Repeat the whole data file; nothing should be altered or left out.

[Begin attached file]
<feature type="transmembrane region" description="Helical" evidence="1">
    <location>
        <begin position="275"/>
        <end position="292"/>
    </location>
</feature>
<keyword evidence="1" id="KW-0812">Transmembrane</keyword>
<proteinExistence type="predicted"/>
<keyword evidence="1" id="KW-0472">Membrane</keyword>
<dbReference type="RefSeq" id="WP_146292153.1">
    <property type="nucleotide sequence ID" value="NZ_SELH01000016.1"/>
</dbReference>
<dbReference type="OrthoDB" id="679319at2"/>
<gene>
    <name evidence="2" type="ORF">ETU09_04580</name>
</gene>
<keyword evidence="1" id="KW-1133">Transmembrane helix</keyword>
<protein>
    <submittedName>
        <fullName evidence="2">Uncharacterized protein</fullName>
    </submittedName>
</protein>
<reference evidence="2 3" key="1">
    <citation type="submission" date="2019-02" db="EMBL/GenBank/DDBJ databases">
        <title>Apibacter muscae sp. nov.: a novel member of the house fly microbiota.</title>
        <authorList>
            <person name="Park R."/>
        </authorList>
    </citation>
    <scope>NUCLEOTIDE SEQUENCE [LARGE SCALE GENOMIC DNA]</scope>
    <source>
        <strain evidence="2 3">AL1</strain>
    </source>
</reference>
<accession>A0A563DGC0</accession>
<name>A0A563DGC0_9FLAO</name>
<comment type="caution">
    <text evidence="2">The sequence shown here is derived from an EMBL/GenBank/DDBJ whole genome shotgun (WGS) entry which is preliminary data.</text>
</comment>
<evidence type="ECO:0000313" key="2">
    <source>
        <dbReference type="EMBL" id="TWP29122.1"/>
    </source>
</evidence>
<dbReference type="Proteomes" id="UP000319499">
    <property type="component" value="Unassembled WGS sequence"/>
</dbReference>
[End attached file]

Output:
<feature type="transmembrane region" description="Helical" evidence="1">
    <location>
        <begin position="275"/>
        <end position="292"/>
    </location>
</feature>
<keyword evidence="1" id="KW-0812">Transmembrane</keyword>
<proteinExistence type="predicted"/>
<keyword evidence="1" id="KW-0472">Membrane</keyword>
<dbReference type="RefSeq" id="WP_146292153.1">
    <property type="nucleotide sequence ID" value="NZ_SELH01000016.1"/>
</dbReference>
<dbReference type="OrthoDB" id="679319at2"/>
<gene>
    <name evidence="2" type="ORF">ETU09_04580</name>
</gene>
<keyword evidence="1" id="KW-1133">Transmembrane helix</keyword>
<protein>
    <submittedName>
        <fullName evidence="2">Uncharacterized protein</fullName>
    </submittedName>
</protein>
<reference evidence="2 3" key="1">
    <citation type="submission" date="2019-02" db="EMBL/GenBank/DDBJ databases">
        <title>Apibacter muscae sp. nov.: a novel member of the house fly microbiota.</title>
        <authorList>
            <person name="Park R."/>
        </authorList>
    </citation>
    <scope>NUCLEOTIDE SEQUENCE [LARGE SCALE GENOMIC DNA]</scope>
    <source>
        <strain evidence="2 3">AL1</strain>
    </source>
</reference>
<accession>A0A563DGC0</accession>
<name>A0A563DGC0_9FLAO</name>
<comment type="caution">
    <text evidence="2">The sequence shown here is derived from an EMBL/GenBank/DDBJ whole genome shotgun (WGS) entry which is preliminary data.</text>
</comment>
<evidence type="ECO:0000313" key="2">
    <source>
        <dbReference type="EMBL" id="TWP29122.1"/>
    </source>
</evidence>
<dbReference type="Proteomes" id="UP000319499">
    <property type="component" value="Unassembled WGS sequence"/>
</dbReference>